Chef Daniel Boulud is a master of haute cuisine. He’s scooped up three Michelin stars for his restaurant, Daniel, in New York City and owns 13 other award-winning eateries around the globe.
Café Boulud and dbar at the Four Seasons Hotel in Yorkville are recent additions to his culinary collection.
He also keeps busy with his cookbooks, TV shows and public appearances, as well as sitting on the board of the New York charity, Citymeals-on-wheels.
But it’s not all terrine de fois gras or nettle agnolotti for the 58-year-old celebrity chef.
When Boulud wants to unwind, he climbs behind the wheel of a McLaren or Ferrari and runs laps around the Watkins Glen race track.
The racing enthusiast has completed the Ferrari school at Mont Tremblant in Quebec and roots for Fernando Alonso in Formula One.
Although the Frenchman’s love of motoring and fine cuisine may seem at odds, the two pursuits have a rich, symbiotic relationship.
After all, the Michelin guide is still considered the preeminent authority on top culinary experiences around the world. It began as the tire company’s rating of fine-dining establishments for motoring Parisians (intended to drive sales of automobiles and tires).
“When you go from Paris to Nice, all the best restaurants were along the Route Nationale 7,” recalls Boulud, the eldest of five whose family farmed in the village of St. Pierre de Chandieu near Lyon.
He says motorists travelling to or from Paris often stopped in Lyon for lunch, dinner or to spend the night. “That’s why the Lyon region was so rich in starred restaurants.”
After starting his culinary career at age 14, Boulud was able to buy his first car a couple of years later — a Renault 4, the simple, reliable and iconic French car that sold more than 8 million units from 1961 to 1992.
“(The) Renault 4 was like a Ford Fiesta; it was an economy car but I was driving it like a race car,” he adds. “In the 70s, there wasn’t any way of catching you with speed because there weren’t any speed traps or cameras — or cops by the roadside.”
But he wrecked that car when he drove off the road one foggy night while out cruising with friends. So his parents bought him a new car, a “super-sporty yet econo-sporty” Renault 5.
“They bought it for me because I needed a car — I was in the middle of the countryside — in order to go home on the weekends,” explains Boulud, who was 18 at the time and working at the three-star Georges Blanc restaurant in the rural commune of Vonnas.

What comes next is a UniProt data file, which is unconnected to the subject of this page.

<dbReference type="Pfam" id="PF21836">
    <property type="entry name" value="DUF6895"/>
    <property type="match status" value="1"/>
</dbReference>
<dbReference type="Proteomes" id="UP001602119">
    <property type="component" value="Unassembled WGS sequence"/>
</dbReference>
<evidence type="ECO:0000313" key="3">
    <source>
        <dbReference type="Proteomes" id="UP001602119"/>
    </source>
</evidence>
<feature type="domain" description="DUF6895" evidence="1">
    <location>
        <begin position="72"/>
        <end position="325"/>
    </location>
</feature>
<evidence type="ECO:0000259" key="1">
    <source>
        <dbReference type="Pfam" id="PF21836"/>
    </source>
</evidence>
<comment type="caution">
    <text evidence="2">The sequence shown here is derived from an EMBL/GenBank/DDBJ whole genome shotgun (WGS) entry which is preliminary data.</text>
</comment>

“It was also a utility car, because every time I would go to the farmers’ market or I would go to pick up things from farms around Georges Blanc, basically we were using my car for anything useful. I was one of the young chefs with a car, so you’re always ready to help with anything.”
But the cars Boulud admired most were the locally badged Gordini.
“They were taking Renaults and turning those into pumped-up cars,” he says. “Gordini was always blue with a white stripe. I had friends and cousins who had Gordinis. There was the Alpine, the R8 and the Dauphine Gordini — they were like street cars that were also doing rally racing and the course de côte, which is an uphill race.”
Although Boulud missed out on the Gordini craze, he and a girlfriend did snag a mid-70s Mini Cooper, which they used to explore farms, markets, and restaurants.
“Every day off, we would go to a different region in Burgundy or in Beaujolais,” he recalls. “The entire region is so rich with food so, on a day off, we would drive like 50, 60, 100 miles, just to have frog legs and crayfish.
“Then we would drive the other side, and go to the Beaujolais and spend the whole day going from village to village. It’s very beautiful, very hilly — a charming, charming region and, of course, we would drive down to Lyon. This was a sexy car.”
Decades later, he would retrace that route on what Boulud calls an epic, 100,000-calorie road trip with a group of friends, as they researched new wines for his restaurant in New York. Touring in a BMW sedan (with a designated driver), they travelled from Burgundy and Beaujolais down the Rhone Valley to Chateauneuf-du-Pape.
“From Chablis to Chateauneuf,” he jokes. “Eating and drinking every day, and we would easily do six wine cellars a day, and each wine maker has at least six, eight, 10 different wines to taste.”
Boulud, who lives above Daniel in New York, is currently without a day-to-day automobile.
He sold his Aston Martin DB7 after 10 years because he found he wasn’t using it much, but admits to second thoughts on that score. He does pick up a high-end car now and then from Miller Motorcars in Greenwich, Connecticut.
His dream car is a 1968 Mustang (gray with red stripes) but he’d also like to try the Fiat Abarth — perhaps harkening back to his Renault days.
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